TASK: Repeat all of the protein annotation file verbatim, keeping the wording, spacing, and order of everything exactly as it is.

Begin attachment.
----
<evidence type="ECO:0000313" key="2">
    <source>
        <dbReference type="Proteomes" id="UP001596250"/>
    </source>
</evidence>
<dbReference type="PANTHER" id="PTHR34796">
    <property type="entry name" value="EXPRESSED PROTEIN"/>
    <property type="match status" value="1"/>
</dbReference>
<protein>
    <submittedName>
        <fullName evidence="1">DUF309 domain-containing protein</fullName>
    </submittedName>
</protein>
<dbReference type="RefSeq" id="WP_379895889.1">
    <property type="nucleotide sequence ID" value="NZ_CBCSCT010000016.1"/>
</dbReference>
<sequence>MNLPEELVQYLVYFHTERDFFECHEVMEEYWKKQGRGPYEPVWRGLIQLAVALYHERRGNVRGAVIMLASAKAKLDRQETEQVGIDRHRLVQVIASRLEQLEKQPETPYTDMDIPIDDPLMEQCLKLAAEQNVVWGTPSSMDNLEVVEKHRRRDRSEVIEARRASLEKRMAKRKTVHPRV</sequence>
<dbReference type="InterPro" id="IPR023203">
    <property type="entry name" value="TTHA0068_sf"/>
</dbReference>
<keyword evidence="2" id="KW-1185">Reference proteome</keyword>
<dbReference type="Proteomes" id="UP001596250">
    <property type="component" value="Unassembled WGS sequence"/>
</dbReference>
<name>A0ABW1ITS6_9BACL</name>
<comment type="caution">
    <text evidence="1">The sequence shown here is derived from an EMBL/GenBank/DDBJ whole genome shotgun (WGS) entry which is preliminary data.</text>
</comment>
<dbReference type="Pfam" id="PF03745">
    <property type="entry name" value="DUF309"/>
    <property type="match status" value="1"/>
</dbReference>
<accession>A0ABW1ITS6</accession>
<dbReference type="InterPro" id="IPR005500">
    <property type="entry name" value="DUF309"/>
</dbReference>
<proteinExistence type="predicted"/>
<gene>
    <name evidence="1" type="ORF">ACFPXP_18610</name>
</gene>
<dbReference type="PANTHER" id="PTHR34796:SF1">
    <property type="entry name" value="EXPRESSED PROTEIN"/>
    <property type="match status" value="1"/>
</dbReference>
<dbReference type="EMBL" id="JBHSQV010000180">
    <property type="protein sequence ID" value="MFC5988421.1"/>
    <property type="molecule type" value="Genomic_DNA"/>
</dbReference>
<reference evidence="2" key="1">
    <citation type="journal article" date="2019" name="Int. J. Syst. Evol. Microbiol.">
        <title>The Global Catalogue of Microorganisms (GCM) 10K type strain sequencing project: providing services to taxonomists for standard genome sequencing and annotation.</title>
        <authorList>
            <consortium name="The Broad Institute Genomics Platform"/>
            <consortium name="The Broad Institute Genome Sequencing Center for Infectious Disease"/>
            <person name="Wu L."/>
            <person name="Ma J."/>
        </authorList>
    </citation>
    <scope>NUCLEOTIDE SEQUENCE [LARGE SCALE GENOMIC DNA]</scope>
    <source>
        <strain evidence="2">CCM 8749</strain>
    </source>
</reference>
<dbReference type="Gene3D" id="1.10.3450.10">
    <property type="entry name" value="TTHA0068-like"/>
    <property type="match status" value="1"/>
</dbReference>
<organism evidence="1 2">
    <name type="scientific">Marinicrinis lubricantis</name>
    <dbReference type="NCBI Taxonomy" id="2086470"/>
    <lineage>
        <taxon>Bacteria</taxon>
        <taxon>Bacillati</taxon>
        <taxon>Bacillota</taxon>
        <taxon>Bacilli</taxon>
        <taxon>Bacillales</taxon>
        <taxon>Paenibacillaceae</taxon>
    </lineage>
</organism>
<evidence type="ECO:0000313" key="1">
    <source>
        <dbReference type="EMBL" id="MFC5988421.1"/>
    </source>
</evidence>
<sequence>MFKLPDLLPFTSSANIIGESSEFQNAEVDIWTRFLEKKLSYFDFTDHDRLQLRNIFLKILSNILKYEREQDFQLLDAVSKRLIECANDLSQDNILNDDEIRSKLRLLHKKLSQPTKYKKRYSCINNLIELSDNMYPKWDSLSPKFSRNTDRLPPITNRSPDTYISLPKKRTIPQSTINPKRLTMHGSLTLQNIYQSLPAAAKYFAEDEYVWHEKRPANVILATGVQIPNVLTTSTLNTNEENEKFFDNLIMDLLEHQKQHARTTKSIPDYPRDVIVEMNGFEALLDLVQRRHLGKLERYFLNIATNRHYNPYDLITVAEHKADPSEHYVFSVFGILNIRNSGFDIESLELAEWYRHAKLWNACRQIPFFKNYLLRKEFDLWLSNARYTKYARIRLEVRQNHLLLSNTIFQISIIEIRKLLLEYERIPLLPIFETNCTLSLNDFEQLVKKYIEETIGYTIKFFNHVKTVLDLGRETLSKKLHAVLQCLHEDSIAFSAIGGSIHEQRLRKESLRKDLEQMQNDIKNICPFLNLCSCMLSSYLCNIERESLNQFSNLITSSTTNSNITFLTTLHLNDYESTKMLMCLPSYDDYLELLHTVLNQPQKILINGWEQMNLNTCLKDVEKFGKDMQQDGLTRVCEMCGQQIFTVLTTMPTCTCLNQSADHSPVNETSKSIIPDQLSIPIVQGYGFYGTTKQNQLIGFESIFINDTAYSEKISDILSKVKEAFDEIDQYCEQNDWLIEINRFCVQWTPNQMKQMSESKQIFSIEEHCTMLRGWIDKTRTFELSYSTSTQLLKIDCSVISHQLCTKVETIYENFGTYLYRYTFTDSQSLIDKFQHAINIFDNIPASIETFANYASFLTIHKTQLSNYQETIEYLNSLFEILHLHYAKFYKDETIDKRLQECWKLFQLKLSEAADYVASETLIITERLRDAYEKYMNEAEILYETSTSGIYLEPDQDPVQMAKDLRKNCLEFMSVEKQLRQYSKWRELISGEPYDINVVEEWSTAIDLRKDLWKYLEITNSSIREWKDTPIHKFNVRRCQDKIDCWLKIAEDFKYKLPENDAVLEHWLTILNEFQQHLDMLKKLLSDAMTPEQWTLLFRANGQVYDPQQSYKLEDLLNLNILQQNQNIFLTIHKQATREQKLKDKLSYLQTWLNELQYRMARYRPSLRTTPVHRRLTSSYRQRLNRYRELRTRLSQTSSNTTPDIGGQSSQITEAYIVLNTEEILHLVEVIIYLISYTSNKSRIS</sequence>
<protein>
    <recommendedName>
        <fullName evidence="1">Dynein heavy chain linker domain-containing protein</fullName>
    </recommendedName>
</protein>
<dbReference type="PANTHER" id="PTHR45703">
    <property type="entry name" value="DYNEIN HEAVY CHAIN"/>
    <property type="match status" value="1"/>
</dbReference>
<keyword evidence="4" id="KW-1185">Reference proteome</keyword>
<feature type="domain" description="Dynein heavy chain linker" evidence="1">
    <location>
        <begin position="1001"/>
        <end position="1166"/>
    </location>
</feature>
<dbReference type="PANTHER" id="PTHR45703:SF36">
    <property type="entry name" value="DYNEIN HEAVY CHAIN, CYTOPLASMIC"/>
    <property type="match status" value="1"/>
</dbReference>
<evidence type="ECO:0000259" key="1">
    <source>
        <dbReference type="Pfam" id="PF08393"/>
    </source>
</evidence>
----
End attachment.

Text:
<evidence type="ECO:0000313" key="2">
    <source>
        <dbReference type="Proteomes" id="UP001596250"/>
    </source>
</evidence>
<dbReference type="PANTHER" id="PTHR34796">
    <property type="entry name" value="EXPRESSED PROTEIN"/>
    <property type="match status" value="1"/>
</dbReference>
<protein>
    <submittedName>
        <fullName evidence="1">DUF309 domain-containing protein</fullName>
    </submittedName>
</protein>
<dbReference type="RefSeq" id="WP_379895889.1">
    <property type="nucleotide sequence ID" value="NZ_CBCSCT010000016.1"/>
</dbReference>
<sequence>MNLPEELVQYLVYFHTERDFFECHEVMEEYWKKQGRGPYEPVWRGLIQLAVALYHERRGNVRGAVIMLASAKAKLDRQETEQVGIDRHRLVQVIASRLEQLEKQPETPYTDMDIPIDDPLMEQCLKLAAEQNVVWGTPSSMDNLEVVEKHRRRDRSEVIEARRASLEKRMAKRKTVHPRV</sequence>
<dbReference type="InterPro" id="IPR023203">
    <property type="entry name" value="TTHA0068_sf"/>
</dbReference>
<keyword evidence="2" id="KW-1185">Reference proteome</keyword>
<dbReference type="Proteomes" id="UP001596250">
    <property type="component" value="Unassembled WGS sequence"/>
</dbReference>
<name>A0ABW1ITS6_9BACL</name>
<comment type="caution">
    <text evidence="1">The sequence shown here is derived from an EMBL/GenBank/DDBJ whole genome shotgun (WGS) entry which is preliminary data.</text>
</comment>
<dbReference type="Pfam" id="PF03745">
    <property type="entry name" value="DUF309"/>
    <property type="match status" value="1"/>
</dbReference>
<accession>A0ABW1ITS6</accession>
<dbReference type="InterPro" id="IPR005500">
    <property type="entry name" value="DUF309"/>
</dbReference>
<proteinExistence type="predicted"/>
<gene>
    <name evidence="1" type="ORF">ACFPXP_18610</name>
</gene>
<dbReference type="PANTHER" id="PTHR34796:SF1">
    <property type="entry name" value="EXPRESSED PROTEIN"/>
    <property type="match status" value="1"/>
</dbReference>
<dbReference type="EMBL" id="JBHSQV010000180">
    <property type="protein sequence ID" value="MFC5988421.1"/>
    <property type="molecule type" value="Genomic_DNA"/>
</dbReference>
<reference evidence="2" key="1">
    <citation type="journal article" date="2019" name="Int. J. Syst. Evol. Microbiol.">
        <title>The Global Catalogue of Microorganisms (GCM) 10K type strain sequencing project: providing services to taxonomists for standard genome sequencing and annotation.</title>
        <authorList>
            <consortium name="The Broad Institute Genomics Platform"/>
            <consortium name="The Broad Institute Genome Sequencing Center for Infectious Disease"/>
            <person name="Wu L."/>
            <person name="Ma J."/>
        </authorList>
    </citation>
    <scope>NUCLEOTIDE SEQUENCE [LARGE SCALE GENOMIC DNA]</scope>
    <source>
        <strain evidence="2">CCM 8749</strain>
    </source>
</reference>
<dbReference type="Gene3D" id="1.10.3450.10">
    <property type="entry name" value="TTHA0068-like"/>
    <property type="match status" value="1"/>
</dbReference>
<organism evidence="1 2">
    <name type="scientific">Marinicrinis lubricantis</name>
    <dbReference type="NCBI Taxonomy" id="2086470"/>
    <lineage>
        <taxon>Bacteria</taxon>
        <taxon>Bacillati</taxon>
        <taxon>Bacillota</taxon>
        <taxon>Bacilli</taxon>
        <taxon>Bacillales</taxon>
        <taxon>Paenibacillaceae</taxon>
    </lineage>
</organism>
<evidence type="ECO:0000313" key="1">
    <source>
        <dbReference type="EMBL" id="MFC5988421.1"/>
    </source>
</evidence>
<sequence>MFKLPDLLPFTSSANIIGESSEFQNAEVDIWTRFLEKKLSYFDFTDHDRLQLRNIFLKILSNILKYEREQDFQLLDAVSKRLIECANDLSQDNILNDDEIRSKLRLLHKKLSQPTKYKKRYSCINNLIELSDNMYPKWDSLSPKFSRNTDRLPPITNRSPDTYISLPKKRTIPQSTINPKRLTMHGSLTLQNIYQSLPAAAKYFAEDEYVWHEKRPANVILATGVQIPNVLTTSTLNTNEENEKFFDNLIMDLLEHQKQHARTTKSIPDYPRDVIVEMNGFEALLDLVQRRHLGKLERYFLNIATNRHYNPYDLITVAEHKADPSEHYVFSVFGILNIRNSGFDIESLELAEWYRHAKLWNACRQIPFFKNYLLRKEFDLWLSNARYTKYARIRLEVRQNHLLLSNTIFQISIIEIRKLLLEYERIPLLPIFETNCTLSLNDFEQLVKKYIEETIGYTIKFFNHVKTVLDLGRETLSKKLHAVLQCLHEDSIAFSAIGGSIHEQRLRKESLRKDLEQMQNDIKNICPFLNLCSCMLSSYLCNIERESLNQFSNLITSSTTNSNITFLTTLHLNDYESTKMLMCLPSYDDYLELLHTVLNQPQKILINGWEQMNLNTCLKDVEKFGKDMQQDGLTRVCEMCGQQIFTVLTTMPTCTCLNQSADHSPVNETSKSIIPDQLSIPIVQGYGFYGTTKQNQLIGFESIFINDTAYSEKISDILSKVKEAFDEIDQYCEQNDWLIEINRFCVQWTPNQMKQMSESKQIFSIEEHCTMLRGWIDKTRTFELSYSTSTQLLKIDCSVISHQLCTKVETIYENFGTYLYRYTFTDSQSLIDKFQHAINIFDNIPASIETFANYASFLTIHKTQLSNYQETIEYLNSLFEILHLHYAKFYKDETIDKRLQECWKLFQLKLSEAADYVASETLIITERLRDAYEKYMNEAEILYETSTSGIYLEPDQDPVQMAKDLRKNCLEFMSVEKQLRQYSKWRELISGEPYDINVVEEWSTAIDLRKDLWKYLEITNSSIREWKDTPIHKFNVRRCQDKIDCWLKIAEDFKYKLPENDAVLEHWLTILNEFQQHLDMLKKLLSDAMTPEQWTLLFRANGQVYDPQQSYKLEDLLNLNILQQNQNIFLTIHKQATREQKLKDKLSYLQTWLNELQYRMARYRPSLRTTPVHRRLTSSYRQRLNRYRELRTRLSQTSSNTTPDIGGQSSQITEAYIVLNTEEILHLVEVIIYLISYTSNKSRIS</sequence>
<protein>
    <recommendedName>
        <fullName evidence="1">Dynein heavy chain linker domain-containing protein</fullName>
    </recommendedName>
</protein>
<dbReference type="PANTHER" id="PTHR45703">
    <property type="entry name" value="DYNEIN HEAVY CHAIN"/>
    <property type="match status" value="1"/>
</dbReference>
<keyword evidence="4" id="KW-1185">Reference proteome</keyword>
<feature type="domain" description="Dynein heavy chain linker" evidence="1">
    <location>
        <begin position="1001"/>
        <end position="1166"/>
    </location>
</feature>
<dbReference type="PANTHER" id="PTHR45703:SF36">
    <property type="entry name" value="DYNEIN HEAVY CHAIN, CYTOPLASMIC"/>
    <property type="match status" value="1"/>
</dbReference>
<evidence type="ECO:0000259" key="1">
    <source>
        <dbReference type="Pfam" id="PF08393"/>
    </source>
</evidence>